Exact solutions of the Gross-Pitaevskii equation for stable vortex modes

Exact solutions of the Gross-Pitaevskii equation for stable vortex modes


We construct exact solutions of the Gross-Pitaevskii equation for solitary vortices, and approximate ones for fundamental solitons, in 2D models of Bose-Einstein condensates with a spatially modulated nonlinearity of either sign and a harmonic trapping potential. The number of vortex-soliton (VS) modes is determined by the discrete energy spectrum of a related linear Schrödinger equation. The VS families in the system with the attractive and repulsive nonlinearity are mutually complementary. Stable VSs with vorticity and those corresponding to higher-order radial states are reported for the first time, in the case of the attraction and repulsion, respectively.

05.45.Yv, 03.75.Lm, 42.65.Tg

The realization of Bose-Einstein condensates (BECs) in dilute quantum gases has drawn a great deal of interest to the dynamics of nonlinear excitations in matter waves, such as dark (1) and bright solitons (2), vortices (3); (4), supervortices (5), etc. The work in this direction was strongly stimulated by many similarities to solitons and vortices in optics (6). In the mean-field approximation, the BEC dynamics at ultra-low temperatures is accurately described by the Gross-Pitaevskii equation (GPE), the nonlinearity being determined by the -wave scattering length of interatomic collisions, which can be controlled by means of the magnetic (7) or low-loss optical (8) Feshbach-resonance technique, making spatiotemporal “management” of the local nonlinearity possible through the use of time-dependent and/or non-uniform fields (6). In particular, a recently developed technique, which allows one to “paint” arbitrary one- and two-dimensional (1D and 2D) average patterns by a rapidly moving laser beam (9), suggests new perspectives for the application of the nonlinearity management based on the optical Feshbach-resonance. A counterpart of the GPE, which is a basic model in nonlinear optics, is the nonlinear Schrödinger equation (NLSE) (6). In the latter case, the modulation of the local nonlinearity can be implemented too–in particular, by means of indiffusion of a dopant resonantly interacting with the light.

The search for exact solutions to the GPE/NLSE is an essential direction in the studies of nonlinear matter and photonic waves. In particular, stable soliton solutions are of great significance to experiments and potential applications, as they precisely predict conditions which should allow the creation of matter-wave and optical solitons, including challenging situations which have not yet been tackled in the experiment, such as 2D matter-wave solitons and solitary vortices (10). In the 1D setting with the spatially uniform nonlinearity, exact stable solutions for bright and dark solitons have been constructed in special cases, when the external potential is linear or quadratic (11), and a specially designed inhomogeneous nonlinearity may support bound states of an arbitrary number of solitons (12). In the 2D geometry with the uniform nonlinearity, exact delocalized solutions were constructed in the presence of a periodic potential (13). In the 2D geometry, 1D bright and dark solitons are unstable, with the bright ones suffering the breakup into a chain of collapsing pulses, and the dark solitons splitting into vortex-antivortex pairs (1); (14). Another approach to finding exact solitonic states in both 1D and 2D settings (with the uniform nonlinearity), along with the supporting potentials, was proposed in the form the respective inverse problem (15). As concerns vortices, while delocalized ones have been created and extensively investigated in self-repulsive BECs (3), and vortex solitons (VSs) were created in photorefractive crystals equipped with photonic lattices (16), analytical solutions for localized vortices have not been reported yet, and experimental creation of stable VSs in self-attractive BEC and optical media with the fundamental cubic nonlinearity remains a challenge to the experiment.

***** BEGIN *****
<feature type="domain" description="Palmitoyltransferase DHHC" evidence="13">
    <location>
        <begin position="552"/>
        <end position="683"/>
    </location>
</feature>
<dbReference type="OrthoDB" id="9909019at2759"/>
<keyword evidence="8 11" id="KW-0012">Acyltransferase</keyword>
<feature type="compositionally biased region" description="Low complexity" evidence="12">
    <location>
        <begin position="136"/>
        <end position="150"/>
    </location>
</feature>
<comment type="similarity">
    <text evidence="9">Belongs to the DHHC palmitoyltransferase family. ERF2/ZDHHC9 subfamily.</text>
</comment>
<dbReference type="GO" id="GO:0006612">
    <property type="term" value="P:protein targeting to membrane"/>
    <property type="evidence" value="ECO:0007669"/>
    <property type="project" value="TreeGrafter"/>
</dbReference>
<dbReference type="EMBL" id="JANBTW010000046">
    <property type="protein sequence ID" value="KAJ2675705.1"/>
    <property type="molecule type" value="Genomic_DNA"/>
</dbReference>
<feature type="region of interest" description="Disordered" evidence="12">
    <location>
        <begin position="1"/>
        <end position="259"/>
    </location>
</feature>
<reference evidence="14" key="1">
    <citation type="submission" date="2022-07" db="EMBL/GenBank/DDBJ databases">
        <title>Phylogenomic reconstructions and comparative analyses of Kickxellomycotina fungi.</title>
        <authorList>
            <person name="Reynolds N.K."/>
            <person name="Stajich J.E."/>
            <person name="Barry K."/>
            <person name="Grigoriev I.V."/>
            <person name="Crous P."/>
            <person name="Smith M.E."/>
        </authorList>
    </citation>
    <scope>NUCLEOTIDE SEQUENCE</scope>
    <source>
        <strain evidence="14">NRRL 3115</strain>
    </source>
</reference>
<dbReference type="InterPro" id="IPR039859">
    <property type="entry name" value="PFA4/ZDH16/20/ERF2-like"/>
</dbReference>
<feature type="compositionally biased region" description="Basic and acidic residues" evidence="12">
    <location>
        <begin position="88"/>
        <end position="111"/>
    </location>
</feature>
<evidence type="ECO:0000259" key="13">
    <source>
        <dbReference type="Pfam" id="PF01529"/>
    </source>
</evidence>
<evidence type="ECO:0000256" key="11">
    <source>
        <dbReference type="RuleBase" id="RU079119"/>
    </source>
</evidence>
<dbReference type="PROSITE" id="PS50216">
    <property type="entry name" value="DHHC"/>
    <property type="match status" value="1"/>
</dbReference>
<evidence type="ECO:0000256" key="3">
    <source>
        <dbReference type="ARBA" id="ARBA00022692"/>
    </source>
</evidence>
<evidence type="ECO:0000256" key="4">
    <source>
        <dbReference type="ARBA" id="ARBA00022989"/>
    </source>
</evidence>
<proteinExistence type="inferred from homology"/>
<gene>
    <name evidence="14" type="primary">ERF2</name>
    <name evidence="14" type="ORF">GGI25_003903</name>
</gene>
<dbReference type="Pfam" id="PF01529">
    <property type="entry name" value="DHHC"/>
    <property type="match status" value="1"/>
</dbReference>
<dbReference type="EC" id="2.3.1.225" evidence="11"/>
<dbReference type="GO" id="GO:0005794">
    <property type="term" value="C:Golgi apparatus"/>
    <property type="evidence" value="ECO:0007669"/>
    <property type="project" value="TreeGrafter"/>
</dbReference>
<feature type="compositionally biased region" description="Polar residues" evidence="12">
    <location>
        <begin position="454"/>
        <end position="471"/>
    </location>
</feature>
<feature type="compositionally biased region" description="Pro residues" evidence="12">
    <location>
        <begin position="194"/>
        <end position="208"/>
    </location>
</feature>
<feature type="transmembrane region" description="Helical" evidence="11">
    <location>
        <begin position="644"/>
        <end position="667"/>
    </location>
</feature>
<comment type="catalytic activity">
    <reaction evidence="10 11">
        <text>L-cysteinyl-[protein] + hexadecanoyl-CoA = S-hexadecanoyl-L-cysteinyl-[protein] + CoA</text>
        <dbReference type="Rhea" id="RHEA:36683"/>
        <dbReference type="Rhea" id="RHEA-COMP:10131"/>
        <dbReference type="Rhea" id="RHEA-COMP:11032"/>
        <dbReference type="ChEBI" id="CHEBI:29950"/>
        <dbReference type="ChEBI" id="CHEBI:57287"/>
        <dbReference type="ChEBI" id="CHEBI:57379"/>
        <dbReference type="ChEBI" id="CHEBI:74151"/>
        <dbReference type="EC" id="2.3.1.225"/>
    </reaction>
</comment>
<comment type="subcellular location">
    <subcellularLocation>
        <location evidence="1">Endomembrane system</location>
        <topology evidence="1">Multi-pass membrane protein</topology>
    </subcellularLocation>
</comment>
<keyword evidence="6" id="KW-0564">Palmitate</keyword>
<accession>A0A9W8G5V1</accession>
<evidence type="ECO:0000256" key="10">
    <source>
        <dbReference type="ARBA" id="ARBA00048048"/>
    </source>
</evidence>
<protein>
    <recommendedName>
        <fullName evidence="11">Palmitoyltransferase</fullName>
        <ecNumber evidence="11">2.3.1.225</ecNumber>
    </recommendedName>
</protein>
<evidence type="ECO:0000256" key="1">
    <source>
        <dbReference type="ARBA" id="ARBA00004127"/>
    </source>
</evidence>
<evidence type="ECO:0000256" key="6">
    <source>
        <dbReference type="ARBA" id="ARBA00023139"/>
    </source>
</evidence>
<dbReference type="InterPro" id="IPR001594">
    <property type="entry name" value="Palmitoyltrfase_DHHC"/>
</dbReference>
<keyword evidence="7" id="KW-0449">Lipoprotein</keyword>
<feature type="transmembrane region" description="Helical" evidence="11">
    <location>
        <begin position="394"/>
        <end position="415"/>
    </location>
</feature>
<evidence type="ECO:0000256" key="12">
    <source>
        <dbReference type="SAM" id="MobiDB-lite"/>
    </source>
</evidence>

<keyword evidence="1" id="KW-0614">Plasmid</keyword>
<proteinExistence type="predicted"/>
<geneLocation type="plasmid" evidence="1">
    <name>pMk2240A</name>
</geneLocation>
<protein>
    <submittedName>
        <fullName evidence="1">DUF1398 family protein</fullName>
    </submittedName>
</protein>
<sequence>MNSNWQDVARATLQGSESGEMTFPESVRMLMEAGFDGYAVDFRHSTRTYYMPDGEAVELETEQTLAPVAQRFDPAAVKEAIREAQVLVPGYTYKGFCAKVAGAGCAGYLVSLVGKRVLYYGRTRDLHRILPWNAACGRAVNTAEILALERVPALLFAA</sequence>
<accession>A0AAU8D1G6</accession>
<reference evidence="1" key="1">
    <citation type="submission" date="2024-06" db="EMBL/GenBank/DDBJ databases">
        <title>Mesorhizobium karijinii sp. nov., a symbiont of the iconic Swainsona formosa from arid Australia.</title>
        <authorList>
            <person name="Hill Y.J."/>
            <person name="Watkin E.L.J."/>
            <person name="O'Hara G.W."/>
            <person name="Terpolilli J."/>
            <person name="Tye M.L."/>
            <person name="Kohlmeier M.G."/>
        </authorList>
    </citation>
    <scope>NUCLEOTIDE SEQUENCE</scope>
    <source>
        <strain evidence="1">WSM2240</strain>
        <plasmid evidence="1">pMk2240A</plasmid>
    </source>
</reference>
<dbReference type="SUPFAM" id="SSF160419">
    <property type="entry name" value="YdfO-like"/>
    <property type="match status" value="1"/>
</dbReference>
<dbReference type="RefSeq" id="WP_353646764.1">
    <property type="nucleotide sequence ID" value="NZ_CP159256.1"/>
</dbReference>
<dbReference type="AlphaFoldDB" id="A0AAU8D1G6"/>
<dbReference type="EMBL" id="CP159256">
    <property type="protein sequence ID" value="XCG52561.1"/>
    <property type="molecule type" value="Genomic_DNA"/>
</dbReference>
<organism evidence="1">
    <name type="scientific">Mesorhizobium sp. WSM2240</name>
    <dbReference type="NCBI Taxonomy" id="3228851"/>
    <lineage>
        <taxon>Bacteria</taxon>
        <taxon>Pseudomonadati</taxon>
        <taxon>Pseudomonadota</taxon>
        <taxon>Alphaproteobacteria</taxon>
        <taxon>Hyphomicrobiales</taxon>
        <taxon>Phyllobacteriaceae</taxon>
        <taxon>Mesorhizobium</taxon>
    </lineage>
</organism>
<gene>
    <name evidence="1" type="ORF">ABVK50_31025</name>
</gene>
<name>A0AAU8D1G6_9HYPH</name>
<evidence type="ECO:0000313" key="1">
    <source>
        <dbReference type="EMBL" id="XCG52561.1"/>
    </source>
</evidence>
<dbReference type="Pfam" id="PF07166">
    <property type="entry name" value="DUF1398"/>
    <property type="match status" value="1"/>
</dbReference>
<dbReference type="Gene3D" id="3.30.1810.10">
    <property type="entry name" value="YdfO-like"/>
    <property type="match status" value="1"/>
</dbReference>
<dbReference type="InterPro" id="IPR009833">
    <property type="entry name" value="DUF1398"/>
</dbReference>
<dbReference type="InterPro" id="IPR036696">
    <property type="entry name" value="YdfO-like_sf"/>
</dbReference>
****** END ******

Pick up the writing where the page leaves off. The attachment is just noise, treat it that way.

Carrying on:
In this work we demonstrate that exact VS solutions can be found in the 2D GPE/NLSE, with a specially designed (and experimentally realizable) profile of the radial modulation of the nonlinearity coefficient, of both attractive and repulsive types. In fact, the search for localized solutions in 2D models with diverse nonlinearity-modulation profiles has recently attracted considerable attention (17), although no exact solutions have been reported. We consider only nonlinearity-modulation patterns which do not change the sign, as zero-crossing would make the use of the FR problematic (7); (8).